Given the devastation of floods over the last few weeks in the Uk, it is worth looking back at this news report and maps from a 2019 report into coastal water rise and how it will effect the flood planes in the UK, as sea levels rise across the globe:
Whilst the UK TV News media seems quite slow in its updating of the affects of climate change in their news reports, scientists never slow down on their estimations based on research findings; of the speed of coastal erosion and sea level rises as a result of Climate Change and of Global Warming.
The latest report from the organisation which plots sea level rises across the globe, has produced a new report which shows that to date the level of sea rises have been underestimated.
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Their report entitled 'FLOODED FUTURE: Global vulnerability to sea level rise worse than previously understood' makes for worrying reading, looking at the Executive Summary alone:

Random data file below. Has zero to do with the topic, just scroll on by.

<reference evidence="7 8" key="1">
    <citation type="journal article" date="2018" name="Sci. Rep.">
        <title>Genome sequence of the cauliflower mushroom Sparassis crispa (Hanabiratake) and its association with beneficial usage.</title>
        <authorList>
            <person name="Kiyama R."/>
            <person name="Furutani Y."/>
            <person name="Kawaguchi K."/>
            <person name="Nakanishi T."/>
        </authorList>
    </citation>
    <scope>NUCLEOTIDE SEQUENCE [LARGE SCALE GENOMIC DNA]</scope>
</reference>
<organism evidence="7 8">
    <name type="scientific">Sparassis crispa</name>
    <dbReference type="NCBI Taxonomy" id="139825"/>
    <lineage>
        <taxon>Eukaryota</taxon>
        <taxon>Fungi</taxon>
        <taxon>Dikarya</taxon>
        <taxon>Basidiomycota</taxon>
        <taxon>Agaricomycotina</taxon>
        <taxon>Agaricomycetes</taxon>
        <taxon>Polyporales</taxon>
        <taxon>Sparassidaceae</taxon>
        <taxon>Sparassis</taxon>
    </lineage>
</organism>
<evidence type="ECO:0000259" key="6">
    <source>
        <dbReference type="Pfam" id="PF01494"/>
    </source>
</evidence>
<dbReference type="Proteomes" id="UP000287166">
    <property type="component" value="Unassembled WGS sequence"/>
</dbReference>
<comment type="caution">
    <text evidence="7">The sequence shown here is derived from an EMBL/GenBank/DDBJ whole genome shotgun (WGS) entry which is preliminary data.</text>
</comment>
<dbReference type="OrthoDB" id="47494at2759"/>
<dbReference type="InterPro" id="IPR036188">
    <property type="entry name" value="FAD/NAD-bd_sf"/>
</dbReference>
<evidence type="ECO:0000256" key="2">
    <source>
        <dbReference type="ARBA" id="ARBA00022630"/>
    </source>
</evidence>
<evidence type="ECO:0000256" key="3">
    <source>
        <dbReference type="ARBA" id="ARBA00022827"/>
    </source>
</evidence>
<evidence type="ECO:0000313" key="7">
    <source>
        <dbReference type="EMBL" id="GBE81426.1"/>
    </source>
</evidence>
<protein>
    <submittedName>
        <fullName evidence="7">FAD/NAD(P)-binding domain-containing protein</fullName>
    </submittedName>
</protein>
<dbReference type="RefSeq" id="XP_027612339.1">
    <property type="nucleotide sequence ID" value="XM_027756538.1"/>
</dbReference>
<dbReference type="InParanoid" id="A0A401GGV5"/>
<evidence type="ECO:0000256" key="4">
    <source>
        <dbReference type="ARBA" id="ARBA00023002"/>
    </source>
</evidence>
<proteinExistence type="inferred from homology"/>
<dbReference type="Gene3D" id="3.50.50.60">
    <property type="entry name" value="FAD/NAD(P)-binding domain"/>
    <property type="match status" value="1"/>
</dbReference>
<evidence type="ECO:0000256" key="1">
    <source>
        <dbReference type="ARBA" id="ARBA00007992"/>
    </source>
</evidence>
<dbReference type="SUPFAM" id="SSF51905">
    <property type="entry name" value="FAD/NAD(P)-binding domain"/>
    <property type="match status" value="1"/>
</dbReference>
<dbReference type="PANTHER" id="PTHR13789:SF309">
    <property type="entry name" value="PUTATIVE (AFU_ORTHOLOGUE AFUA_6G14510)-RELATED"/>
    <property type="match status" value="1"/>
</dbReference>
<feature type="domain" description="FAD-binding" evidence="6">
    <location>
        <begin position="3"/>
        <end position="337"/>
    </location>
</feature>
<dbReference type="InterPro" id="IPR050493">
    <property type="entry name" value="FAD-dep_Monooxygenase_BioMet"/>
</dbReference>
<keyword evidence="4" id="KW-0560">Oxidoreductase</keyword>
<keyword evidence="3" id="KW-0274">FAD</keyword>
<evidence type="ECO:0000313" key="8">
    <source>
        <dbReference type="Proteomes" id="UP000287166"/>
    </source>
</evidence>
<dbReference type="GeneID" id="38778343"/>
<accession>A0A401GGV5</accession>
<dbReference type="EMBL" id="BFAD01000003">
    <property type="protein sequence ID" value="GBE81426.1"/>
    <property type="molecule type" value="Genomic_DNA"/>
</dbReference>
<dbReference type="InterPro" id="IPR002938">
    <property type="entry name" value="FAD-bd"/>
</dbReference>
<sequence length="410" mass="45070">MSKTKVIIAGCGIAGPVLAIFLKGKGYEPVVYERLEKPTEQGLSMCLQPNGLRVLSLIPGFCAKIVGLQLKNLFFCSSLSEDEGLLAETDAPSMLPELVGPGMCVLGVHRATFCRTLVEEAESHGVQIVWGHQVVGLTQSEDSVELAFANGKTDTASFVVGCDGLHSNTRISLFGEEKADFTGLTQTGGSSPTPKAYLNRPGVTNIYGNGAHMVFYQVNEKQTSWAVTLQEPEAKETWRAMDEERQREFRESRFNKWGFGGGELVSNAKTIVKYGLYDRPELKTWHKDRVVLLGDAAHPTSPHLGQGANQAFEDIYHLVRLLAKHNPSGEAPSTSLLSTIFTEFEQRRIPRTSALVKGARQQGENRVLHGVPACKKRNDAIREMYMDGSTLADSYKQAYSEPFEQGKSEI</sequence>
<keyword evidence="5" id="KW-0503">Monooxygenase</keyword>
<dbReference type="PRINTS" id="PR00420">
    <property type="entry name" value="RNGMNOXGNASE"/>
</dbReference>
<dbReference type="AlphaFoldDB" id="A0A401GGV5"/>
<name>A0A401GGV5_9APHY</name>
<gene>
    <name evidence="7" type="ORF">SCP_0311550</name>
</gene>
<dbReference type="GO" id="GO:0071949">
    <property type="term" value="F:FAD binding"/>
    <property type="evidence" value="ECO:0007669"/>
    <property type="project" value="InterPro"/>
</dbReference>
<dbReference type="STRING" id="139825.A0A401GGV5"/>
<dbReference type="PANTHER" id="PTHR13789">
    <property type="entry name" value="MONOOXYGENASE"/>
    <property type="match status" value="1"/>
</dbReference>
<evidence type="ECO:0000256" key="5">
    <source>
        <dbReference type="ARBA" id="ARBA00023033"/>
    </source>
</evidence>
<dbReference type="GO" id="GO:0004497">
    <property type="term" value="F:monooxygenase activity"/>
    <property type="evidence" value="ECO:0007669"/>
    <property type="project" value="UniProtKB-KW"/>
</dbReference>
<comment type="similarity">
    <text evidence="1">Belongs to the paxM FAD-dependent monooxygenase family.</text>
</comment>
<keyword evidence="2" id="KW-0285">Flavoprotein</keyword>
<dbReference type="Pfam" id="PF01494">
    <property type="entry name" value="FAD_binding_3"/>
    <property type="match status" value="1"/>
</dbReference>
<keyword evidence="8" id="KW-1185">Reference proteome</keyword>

They also provide clear and accurate maps of coastal land mass and countrywide maps showing the areas and levels of flooding that current scientific research indicates will be the results of the current levels of global warming by 2030 and beyond.
From the document's Executive Summary, the need for accurate and up to date mapping of coastal and flood risk areas is not an easy project to get right. Generally, existing models have underestimated the risk to sea defences and to flood planes within the mainlands of the UK and of the European mainland:
'Projecting flood risk involves not only estimating future sea level rise but also comparing it against land elevations. However, sufficiently accurate elevation data are either unavailable or inaccessible to the public, or prohibitively expensive in most of the world outside the United States, Australia, and parts of Europe.
This clouds understanding of where and when sea level rise could affect coastal communities in the most vulnerable parts of the world.
Based on sea level projections for 2050, land currently home to 300 million people will fall below the elevation of an average annual coastal flood. By 2100, land now home to 200 million people could sit permanently below the high tide line.'
Source: Climate Central / Nature